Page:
Those who have worked through many of these problems in our individual lives can still be miserable when we find ourselves in an enclosed space for a number of hours or even days with our family of origin. We may feel that we no longer fit. We probably do not share the same parenting style. We probably do not share the same communication style. We may not be able to talk openly about how we have changed. Going home is like going back to the past, and it is more painful to exist in this place the second time through.

Secrets of Your Family Tree is not an easy book to process, because it will shine a light on what has been hidden. But we were meant for more than just making it through our lives. With its prompting reflection questions, this book offers us a chance to seek understanding of our families and ourselves, and–more importantly–of the person God sees when He looks at us. It offers us a chance to stop the dysfunction that has likely been passed down the branches of our family tree for multiple generations. It’s a chance for redemption. A chance for forgiveness. A chance for a fresh start–not just for us, but for all generations who follow us.

Secrets of Your Family Tree: Healing For Adult Children of Dysfunctional Families is authored by Dave Carder, M.A., Dr. Earl Henslin, Dr. John Townsend, Dr. Henry Cloud, and Alice Brawand, M.A.  ISBN 978-0-8024-7749-1 © 1991, 1995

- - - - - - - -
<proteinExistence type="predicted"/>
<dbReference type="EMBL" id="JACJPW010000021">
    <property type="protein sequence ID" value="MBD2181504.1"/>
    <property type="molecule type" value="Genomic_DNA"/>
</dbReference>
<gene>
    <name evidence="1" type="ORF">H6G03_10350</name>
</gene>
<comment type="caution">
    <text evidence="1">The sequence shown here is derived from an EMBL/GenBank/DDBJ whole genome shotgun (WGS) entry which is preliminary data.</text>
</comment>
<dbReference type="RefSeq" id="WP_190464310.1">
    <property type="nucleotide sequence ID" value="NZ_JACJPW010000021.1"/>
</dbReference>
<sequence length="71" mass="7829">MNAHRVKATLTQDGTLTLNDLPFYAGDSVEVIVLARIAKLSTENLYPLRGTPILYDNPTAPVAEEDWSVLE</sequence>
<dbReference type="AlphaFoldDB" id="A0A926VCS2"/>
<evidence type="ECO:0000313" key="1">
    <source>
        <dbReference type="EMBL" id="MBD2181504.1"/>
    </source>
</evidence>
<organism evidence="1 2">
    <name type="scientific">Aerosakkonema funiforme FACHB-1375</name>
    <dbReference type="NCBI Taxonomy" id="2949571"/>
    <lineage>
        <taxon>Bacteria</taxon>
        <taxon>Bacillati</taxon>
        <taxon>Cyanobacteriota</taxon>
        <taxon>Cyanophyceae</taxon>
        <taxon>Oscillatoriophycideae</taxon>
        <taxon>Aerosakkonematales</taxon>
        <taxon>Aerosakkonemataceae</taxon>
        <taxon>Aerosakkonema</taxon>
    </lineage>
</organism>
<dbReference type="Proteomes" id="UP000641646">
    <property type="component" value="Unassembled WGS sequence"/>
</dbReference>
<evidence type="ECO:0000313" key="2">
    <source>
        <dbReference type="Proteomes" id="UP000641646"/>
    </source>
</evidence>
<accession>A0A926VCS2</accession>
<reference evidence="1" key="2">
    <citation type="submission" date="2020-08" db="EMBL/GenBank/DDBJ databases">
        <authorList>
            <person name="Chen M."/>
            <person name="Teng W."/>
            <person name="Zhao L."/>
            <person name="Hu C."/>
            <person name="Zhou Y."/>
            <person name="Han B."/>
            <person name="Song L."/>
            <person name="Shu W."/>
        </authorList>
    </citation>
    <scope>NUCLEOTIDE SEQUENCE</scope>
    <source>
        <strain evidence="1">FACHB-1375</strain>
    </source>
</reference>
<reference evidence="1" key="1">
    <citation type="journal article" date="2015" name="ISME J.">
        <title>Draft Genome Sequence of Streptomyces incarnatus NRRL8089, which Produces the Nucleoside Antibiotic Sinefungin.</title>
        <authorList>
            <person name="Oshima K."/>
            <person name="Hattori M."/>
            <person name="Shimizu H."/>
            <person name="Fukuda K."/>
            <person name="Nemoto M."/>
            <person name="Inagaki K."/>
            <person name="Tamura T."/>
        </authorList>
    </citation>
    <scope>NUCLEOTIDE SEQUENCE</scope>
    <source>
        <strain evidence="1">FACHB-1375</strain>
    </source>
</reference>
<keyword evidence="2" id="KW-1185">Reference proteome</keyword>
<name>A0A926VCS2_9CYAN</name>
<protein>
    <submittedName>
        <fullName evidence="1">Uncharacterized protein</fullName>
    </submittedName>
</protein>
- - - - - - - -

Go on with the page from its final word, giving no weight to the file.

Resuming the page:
1. Reply
    Kathryn Walker says

    I am 45, I lost my mother in 1978 (New Years Eve). I can’t ever celebrate New Year. I am a labor & delivery nurse, so I almost always work the night shift. I am fine 363 days of the year, but my mom’s birthday & New Years are hard.
    If I had $1 for every idiot who has made insensitive comments, I would be so rich.
    Examples “Your Mom died so long ago, I am sure it doesn’t bother you anymore, you probably quit missing her years ago, my & she were divorced, so I get to hear from him, if had done this or that, she would not have died.
    I just laugh, I also have had Crohn’s disease since I was a teen and the only way to survive Crohns is to laugh.
    I am not sure what part I can play in your ministry, attend a workshop or share my testimony. Let me know if I could help.
    Kathryn Walker

    • Reply
      Mary Ellen Collins says

      Hello Kathryn,
      Thanks for your reply to our blog and thanks for your willingness to help out with the Motherless Daughters Ministry. We have been serving women who have either lost or missed the nurturing care of a mother since the year 2000! It is such an awesome privilege to do this.
      The answer is yes to all of the ways you suggested. Yes you can be involved, yes you can attend a workshop and yes you can share your story/testimony. I would love to talk with you about how you could be involved in supporting the ministry. Please respond to my email and let me know how I can reach you.

      I also wanted to let you know about an upcoming Journey Retreat/Workshop for Motherless Daughters will be held in the Cincinnati area on June 9-12, 2016. It should be awesome! Information will be available in January about this.

      I would love to talk with you so please let me know how to reach you. I look forward to talking with you,
      Mary Ellen Collins

Post a comment